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Timber flooring in your home is not just an attractive flooring option, but is practical to clean, timeless in appearance and long lasting.
Traditional Hardwood Flooring
Timber flooring is beautiful; relatively maintenance free & depending on the timber can be virtually indestructable. Timber flooring holds character which cannot be matched by any other flooring type. The natural knots and colours in timber will enhance and changed in colour over time, making the floor truely unique.
Timber flooring in your home is not just an attractive option, but is very sensible for people who suffer from Asthma, Hay Fever and other allergies. The reason being that timber flooring is protected by a tough layer of polyurethane sealer. This means that no dust mites and particles can inhibit the flooring, unlike carpet etc, therefore triggering allergies.
There are a number of timbers that can be used in Timber Flooring, each having there own characteristics and colour. Some of these include: Alpine Ash, Tasmanian Oak, Jarrah, Spotted Gum, Pine, Blackbutt, Blue Gum and the list goes on.....
You can mix timbers to create patterns, or just have a dramatic colour variation and pattern. Some of the patterns you can have include: Parquetry (criss cross), Square on Square, Herringbone, Brick, Borders, Solid Corners, Mitred and Staggered.
Refinishing Hardwood Floors
There is certainly a trend today of restoring older homes. As this continues to be a popular move, more and more people are pulling up existing flooring to find that underneath they have the makings of a beautiful Timber Floor. Refinishing hardwood floors can be easy to do yourself, and you can also save a lot of money this way.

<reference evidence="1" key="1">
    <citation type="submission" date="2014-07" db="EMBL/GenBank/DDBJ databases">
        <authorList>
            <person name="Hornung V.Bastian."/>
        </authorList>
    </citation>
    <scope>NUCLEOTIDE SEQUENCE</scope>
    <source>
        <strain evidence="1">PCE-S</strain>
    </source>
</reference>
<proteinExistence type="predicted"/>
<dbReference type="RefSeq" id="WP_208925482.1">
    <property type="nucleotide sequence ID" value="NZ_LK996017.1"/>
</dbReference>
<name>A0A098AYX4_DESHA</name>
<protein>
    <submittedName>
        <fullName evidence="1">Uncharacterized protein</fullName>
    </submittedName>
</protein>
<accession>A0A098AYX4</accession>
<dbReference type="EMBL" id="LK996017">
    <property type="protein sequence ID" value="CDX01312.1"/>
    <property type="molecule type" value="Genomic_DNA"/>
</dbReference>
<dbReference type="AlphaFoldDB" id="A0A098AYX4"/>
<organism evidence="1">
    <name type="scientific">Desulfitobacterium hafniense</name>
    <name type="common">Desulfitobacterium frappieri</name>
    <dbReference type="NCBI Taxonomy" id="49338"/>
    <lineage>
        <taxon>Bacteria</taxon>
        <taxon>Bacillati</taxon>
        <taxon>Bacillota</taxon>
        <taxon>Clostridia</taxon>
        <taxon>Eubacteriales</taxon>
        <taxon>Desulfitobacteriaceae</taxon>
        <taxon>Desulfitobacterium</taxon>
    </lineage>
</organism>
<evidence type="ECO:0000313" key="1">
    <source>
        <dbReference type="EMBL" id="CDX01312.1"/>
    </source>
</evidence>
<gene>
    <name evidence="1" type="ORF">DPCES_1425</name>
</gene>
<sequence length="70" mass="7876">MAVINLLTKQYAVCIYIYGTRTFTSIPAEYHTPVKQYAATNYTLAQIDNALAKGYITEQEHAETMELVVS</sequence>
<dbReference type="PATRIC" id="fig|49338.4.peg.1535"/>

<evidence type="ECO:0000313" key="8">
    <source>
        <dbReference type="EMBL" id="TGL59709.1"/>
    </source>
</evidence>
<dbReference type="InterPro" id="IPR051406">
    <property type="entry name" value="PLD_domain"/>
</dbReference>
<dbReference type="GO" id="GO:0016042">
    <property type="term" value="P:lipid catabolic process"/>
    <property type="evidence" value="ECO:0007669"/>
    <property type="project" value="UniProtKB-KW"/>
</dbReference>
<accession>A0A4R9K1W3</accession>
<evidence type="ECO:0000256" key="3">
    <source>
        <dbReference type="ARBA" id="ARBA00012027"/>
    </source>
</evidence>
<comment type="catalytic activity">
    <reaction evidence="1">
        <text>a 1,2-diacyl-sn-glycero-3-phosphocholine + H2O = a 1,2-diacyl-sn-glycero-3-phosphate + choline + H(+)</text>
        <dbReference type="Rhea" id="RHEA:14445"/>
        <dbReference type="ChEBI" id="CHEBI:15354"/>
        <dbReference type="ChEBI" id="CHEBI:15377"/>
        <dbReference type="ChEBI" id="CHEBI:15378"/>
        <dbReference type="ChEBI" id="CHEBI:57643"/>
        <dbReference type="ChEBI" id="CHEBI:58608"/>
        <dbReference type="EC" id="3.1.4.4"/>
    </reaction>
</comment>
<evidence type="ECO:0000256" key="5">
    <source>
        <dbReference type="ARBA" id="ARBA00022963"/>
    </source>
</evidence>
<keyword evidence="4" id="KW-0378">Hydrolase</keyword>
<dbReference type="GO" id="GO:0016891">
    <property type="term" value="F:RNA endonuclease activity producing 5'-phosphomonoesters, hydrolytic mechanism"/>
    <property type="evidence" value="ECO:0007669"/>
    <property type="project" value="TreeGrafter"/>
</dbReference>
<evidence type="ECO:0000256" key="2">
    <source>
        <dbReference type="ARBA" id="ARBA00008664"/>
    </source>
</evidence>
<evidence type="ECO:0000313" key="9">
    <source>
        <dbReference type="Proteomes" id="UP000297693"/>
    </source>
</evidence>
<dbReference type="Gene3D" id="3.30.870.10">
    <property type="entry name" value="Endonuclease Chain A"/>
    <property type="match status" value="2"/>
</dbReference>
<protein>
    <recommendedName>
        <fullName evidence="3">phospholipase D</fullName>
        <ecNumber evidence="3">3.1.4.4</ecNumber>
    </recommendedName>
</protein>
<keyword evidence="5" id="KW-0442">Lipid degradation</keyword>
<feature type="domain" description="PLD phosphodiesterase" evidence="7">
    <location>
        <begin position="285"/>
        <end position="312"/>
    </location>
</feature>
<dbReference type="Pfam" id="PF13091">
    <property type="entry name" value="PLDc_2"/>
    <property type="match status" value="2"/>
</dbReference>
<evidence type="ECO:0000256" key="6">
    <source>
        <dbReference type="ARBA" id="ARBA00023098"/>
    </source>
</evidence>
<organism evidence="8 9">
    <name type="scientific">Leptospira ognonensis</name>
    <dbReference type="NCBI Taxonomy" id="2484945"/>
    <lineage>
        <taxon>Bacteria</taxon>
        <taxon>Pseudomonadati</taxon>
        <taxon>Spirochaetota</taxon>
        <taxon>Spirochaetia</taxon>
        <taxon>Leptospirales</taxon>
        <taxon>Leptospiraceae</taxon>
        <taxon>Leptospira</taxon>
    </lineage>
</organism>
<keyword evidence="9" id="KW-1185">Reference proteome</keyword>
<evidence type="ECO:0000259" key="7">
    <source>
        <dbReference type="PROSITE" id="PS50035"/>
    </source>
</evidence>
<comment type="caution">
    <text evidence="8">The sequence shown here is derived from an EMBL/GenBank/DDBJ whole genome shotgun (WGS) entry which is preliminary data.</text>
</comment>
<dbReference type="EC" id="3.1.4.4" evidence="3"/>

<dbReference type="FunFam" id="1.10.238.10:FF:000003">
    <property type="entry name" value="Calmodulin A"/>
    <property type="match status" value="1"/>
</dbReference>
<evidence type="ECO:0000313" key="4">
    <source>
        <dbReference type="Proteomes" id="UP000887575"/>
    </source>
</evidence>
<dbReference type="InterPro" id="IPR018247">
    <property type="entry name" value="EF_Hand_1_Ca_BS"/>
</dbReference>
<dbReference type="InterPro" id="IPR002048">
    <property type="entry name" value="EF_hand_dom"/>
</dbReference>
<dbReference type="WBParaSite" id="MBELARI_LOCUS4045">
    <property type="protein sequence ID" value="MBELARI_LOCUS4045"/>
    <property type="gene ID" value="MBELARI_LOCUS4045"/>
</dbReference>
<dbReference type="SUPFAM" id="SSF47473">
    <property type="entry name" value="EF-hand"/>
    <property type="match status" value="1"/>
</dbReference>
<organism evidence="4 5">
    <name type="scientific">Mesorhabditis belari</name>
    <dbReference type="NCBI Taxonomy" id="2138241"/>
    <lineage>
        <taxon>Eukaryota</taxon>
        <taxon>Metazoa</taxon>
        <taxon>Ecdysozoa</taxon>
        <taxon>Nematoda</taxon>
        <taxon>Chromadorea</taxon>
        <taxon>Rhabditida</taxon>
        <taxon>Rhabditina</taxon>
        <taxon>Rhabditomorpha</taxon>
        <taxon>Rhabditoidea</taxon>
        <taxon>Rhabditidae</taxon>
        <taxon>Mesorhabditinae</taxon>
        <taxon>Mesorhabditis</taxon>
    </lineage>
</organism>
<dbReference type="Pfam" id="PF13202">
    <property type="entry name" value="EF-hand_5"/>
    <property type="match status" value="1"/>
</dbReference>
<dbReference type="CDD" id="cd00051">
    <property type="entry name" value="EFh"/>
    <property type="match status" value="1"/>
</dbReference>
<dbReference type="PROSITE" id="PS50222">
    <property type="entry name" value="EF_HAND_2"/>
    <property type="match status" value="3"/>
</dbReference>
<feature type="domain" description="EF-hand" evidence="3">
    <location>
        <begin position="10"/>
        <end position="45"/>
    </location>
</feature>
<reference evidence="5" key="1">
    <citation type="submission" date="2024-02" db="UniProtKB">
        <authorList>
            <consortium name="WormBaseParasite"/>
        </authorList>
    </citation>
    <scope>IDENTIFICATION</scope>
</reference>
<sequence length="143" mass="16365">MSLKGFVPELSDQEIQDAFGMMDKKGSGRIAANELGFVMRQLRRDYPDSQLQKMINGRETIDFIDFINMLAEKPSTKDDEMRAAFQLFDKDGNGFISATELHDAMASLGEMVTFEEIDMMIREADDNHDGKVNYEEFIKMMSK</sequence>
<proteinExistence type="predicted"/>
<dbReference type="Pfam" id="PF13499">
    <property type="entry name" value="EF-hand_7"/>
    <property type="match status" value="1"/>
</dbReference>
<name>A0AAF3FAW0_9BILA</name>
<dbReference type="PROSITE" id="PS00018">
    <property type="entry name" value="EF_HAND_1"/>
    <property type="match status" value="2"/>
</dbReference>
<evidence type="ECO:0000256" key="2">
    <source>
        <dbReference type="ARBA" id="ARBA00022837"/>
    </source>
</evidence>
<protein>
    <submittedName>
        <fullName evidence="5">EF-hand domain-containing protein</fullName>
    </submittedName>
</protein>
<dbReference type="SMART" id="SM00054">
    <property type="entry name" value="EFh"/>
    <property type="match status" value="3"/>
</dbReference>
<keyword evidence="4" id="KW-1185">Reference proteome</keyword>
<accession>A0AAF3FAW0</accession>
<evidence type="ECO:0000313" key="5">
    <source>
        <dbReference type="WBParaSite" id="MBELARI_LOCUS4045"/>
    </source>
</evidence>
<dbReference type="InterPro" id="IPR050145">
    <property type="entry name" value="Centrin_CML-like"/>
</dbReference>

Once you have removed the old carpet, vinyl etc and found the timber flooring you will need to remove the bonded pads, which were holding down the old floor. This can be done by scraping them off with a putty knife. Electric sanders can also be used if the pads are too hard to remove by hand.
Local hire shops will generally hire out electric floor sanders. Start by sanding the floors with the coarsest sand paper first, do this about 3 times, each time using a finer sand paper. It is important that you keep moving at a steady pace, to avoid uneven patches. Corners are often sanded too much, because of the machine passing over them more often, so be careful here. Often there will be areas which the electric sander cannot get into; these patches can be done by hand using the same process of using the finer sand paper gradually. Once the floors have been sanded 3 times over, you should be ready to stain them. You should now clean the area; a vacuum clean will do, by getting rid of all the extra dirt and dust.
After you select a stain for your flooring, you will need to gather up some old rags and old clothes etc to help with this process. Apply the stain in a circular motion with the rags. Try to apply evenly to avoid any colour inconsistencies. The product should display the drying time and other important information on the label. If the stain is too light after the first application, you can repeat until you achieve the desired colour.
Buffing is the next step. Once again, you can hire a buffer from a hire shop. You will need to ask how to operate the buffer before you take it home, because sometimes they can be difficult to opertate. Take it slowly at first until you get the hang of it. Again you will need to remove any dust or dirt.
The floor will then be ready for its first coat of polyurethane. The easiest way to apply this is by using a mop. This will be easier on your body, rather than going around on your hands and knees for hours. Once the recommended drying time is over, repeat the process twice more making it 3 coats of polyurethane in total.
Now your hardwood floors should be ready to go! You should wait about 2 or 3 days before using the room to ensure that everything is right. You should also wait a week before putting any rugs down. You wouldn't want them sticking to the floor would you?!
HIDC Exhibitor(s) who specialise in this area;